In the early 1900s, Las Vegas, Nevada, was a small community that provided supplies for mining operations at El Dorado, Nelson and Searchlight. Nearby was an Indian reservation, home to a mixed group of Paiute, Mohave and Cocopa. It is there that the story of a killer named Queho begins.
Tracing Queho’s early years is difficult. Indian tribal records hold no information about him, but it is generally agreed that he was the son of a Paiute man and a Cocopa woman. And he was born with a clubfoot. Because of Queho’s deformity and his mixed birth, he apparently became an outcast, accepted by neither tribe. A present-day psychiatrist, reading Queho’s case history, might say that all his personal conflicts and inadequacies became too much for him to handle, and in 1910 he began to ‘act out’ his aggressions. Law enforcement officers and Las Vegas area residents of that time would have put it more bluntly. They would have told you that a crazy Indian had run amok and was endangering everyone in the vicinity.
Shortly after Thanksgiving, 1910, Queho shot and killed an Indian named Bismark on the reservation. There are also unconfirmed accounts that he killed two other Paiute Indians on the same day and stole their horses to escape. While stocking up on supplies in Las Vegas, he argued with merchant Hy Von and then beat him with a pick handle, breaking the man’s arms and fracturing his skull. Queho fled south to Nelson, where he left the horses and entered the El Dorado Mountains on foot. A hastily formed posse from Las Vegas trailed him into the mountains. At about the same time, word was brought to Nelson and Searchlight that a local woodcutter named Woodworth had been shot and killed by Queho.
Because the first posse could not be immediately contacted, a second posse was formed under the leadership of Deputy Sheriff Howe, and the group set out at once for the scene of the Woodworth killing. There, they found the distinctive print left by Queho’s clubfoot. The tracks led down the El Dorado Canyon to the Gold Bug mine. At the mine, Howe and his posse found the body of ‘Doc’ Gilbert, the watchman, and noted that his special deputy badge No. 896 had been ripped from his shirt and taken. The trail continued down El Dorado Canyon toward the Colorado River, and the second posse continued in swift pursuit. Queho eluded capture, however, and eventually both posses gave up the chase.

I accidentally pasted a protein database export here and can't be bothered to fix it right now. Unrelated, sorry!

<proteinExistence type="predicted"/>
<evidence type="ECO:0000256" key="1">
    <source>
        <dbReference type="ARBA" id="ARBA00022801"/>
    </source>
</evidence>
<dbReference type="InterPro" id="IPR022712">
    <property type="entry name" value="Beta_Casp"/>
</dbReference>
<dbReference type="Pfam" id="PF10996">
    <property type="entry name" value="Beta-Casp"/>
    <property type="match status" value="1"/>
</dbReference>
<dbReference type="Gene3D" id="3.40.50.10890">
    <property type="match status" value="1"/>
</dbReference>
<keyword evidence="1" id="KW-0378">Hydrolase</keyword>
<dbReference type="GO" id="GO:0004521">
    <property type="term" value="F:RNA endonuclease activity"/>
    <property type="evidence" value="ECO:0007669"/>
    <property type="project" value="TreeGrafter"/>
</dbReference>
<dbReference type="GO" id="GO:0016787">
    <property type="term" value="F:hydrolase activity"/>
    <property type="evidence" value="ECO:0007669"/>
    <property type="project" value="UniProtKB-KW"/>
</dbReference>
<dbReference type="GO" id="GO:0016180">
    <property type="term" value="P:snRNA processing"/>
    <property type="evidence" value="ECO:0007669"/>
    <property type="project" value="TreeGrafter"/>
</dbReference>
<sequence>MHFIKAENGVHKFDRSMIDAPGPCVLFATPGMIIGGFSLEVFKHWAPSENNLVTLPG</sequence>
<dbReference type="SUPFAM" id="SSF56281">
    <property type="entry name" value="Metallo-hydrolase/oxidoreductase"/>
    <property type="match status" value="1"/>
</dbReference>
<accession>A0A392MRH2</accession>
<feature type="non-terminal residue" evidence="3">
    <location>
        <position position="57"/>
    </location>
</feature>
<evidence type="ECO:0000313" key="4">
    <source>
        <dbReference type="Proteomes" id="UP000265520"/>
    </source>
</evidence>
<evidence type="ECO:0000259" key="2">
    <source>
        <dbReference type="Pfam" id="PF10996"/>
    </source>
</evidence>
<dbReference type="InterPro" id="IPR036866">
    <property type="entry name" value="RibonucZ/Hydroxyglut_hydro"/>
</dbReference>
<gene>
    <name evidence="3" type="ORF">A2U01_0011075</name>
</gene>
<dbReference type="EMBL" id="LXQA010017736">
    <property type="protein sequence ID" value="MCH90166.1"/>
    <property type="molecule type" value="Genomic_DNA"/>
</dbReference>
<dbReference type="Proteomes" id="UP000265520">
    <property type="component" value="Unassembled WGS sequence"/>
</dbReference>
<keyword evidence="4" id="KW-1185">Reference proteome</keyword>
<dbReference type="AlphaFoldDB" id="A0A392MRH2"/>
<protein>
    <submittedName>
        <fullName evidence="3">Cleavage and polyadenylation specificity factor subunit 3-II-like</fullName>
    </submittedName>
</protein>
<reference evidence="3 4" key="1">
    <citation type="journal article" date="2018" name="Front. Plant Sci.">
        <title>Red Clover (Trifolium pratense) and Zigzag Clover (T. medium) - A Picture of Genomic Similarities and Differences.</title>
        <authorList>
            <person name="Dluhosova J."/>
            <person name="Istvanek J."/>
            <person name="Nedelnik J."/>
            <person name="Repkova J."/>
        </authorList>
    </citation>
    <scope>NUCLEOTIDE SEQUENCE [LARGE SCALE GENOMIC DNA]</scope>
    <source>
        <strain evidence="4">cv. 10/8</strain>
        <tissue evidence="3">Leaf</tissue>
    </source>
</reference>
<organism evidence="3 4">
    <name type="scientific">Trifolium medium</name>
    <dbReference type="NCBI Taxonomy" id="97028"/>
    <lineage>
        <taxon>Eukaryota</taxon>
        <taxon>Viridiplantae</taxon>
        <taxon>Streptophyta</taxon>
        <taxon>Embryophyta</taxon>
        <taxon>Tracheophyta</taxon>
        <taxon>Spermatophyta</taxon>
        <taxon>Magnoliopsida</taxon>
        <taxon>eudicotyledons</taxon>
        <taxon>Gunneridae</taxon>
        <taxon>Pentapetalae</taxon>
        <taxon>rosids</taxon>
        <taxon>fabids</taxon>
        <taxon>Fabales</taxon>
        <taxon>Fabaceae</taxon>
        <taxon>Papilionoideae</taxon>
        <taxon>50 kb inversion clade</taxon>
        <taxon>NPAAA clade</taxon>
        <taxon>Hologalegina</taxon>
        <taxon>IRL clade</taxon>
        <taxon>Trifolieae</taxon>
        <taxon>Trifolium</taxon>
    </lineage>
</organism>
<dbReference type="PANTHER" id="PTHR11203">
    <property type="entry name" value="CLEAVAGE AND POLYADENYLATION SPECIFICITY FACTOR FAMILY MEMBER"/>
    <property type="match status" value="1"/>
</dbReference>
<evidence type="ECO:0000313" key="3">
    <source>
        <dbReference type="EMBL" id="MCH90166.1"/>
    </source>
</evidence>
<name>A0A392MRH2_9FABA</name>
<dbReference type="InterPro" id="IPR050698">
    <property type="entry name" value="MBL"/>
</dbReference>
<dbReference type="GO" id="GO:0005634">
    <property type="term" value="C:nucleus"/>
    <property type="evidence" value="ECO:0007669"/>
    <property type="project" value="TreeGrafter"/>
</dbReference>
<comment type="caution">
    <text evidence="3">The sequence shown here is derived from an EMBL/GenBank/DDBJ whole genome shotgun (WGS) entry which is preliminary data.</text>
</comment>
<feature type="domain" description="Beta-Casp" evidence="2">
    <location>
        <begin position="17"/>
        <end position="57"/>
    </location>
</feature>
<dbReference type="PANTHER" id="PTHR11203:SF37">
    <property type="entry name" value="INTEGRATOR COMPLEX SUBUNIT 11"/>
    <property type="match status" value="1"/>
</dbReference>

Nevada State Police Sergeant Newgard was called in to continue the search. Newgard went to El Dorado Canyon with several Indian trackers and two experienced hunters. For days at a time they would find no sign, but then they would uncover the characteristic clubfoot track, and the pursuit would go forward again. Finally, Newgard and friends were forced to give up the hunt; they returned to Las Vegas in February 1911, tattered and fatigued.
During the next eight years, a number of mysterious killings occurred in the same Colorado River area where Queho had been hiding out. For reasons unknown, four adults and several children were shot to death on the Arizona side of the river. Lone prospectors and sheepherders were found dead in isolated areas on the Nevada side. In those cases, the victims’ shoes and food supplies were usually stolen. Fear and rumors ran rampant along the river.
In January 1919, Maude Douglas was shot to death and her cabin ransacked near the Techatticup mine in El Dorado Canyon. Undersheriff Frank Wait and Deputy Ernest Lake found Queho’s footprints heading down the canyon toward the Colorado River. They formed a posse to search the rugged cliffs and canyons along the river. At about the same time, two prospectors, Eather Taylor and William Hancock, were found in a canyon a few miles west of the Colorado River; they had been shot in the back, their bodies mutilated and their supplies taken. When Wait’s posse arrived on the scene, they saw Queho’s familiar tracks.
These latest killings set off a manhunt that was to last for almost two months, despite freezing rain and snow. The intense search was conducted both on horseback and on foot along the rugged canyon areas, with Nelson used as headquarters. The posse found the skeletons of two miners who had disappeared several years before, and, though there was no proof, Queho was blamed for two more murders. As the search proceeded, the posse found still-warm campfires and caves that Queho may have used as food caches. But then the bad weather made tracking impossible, and Wait’s posse returned to the comforts of civilization.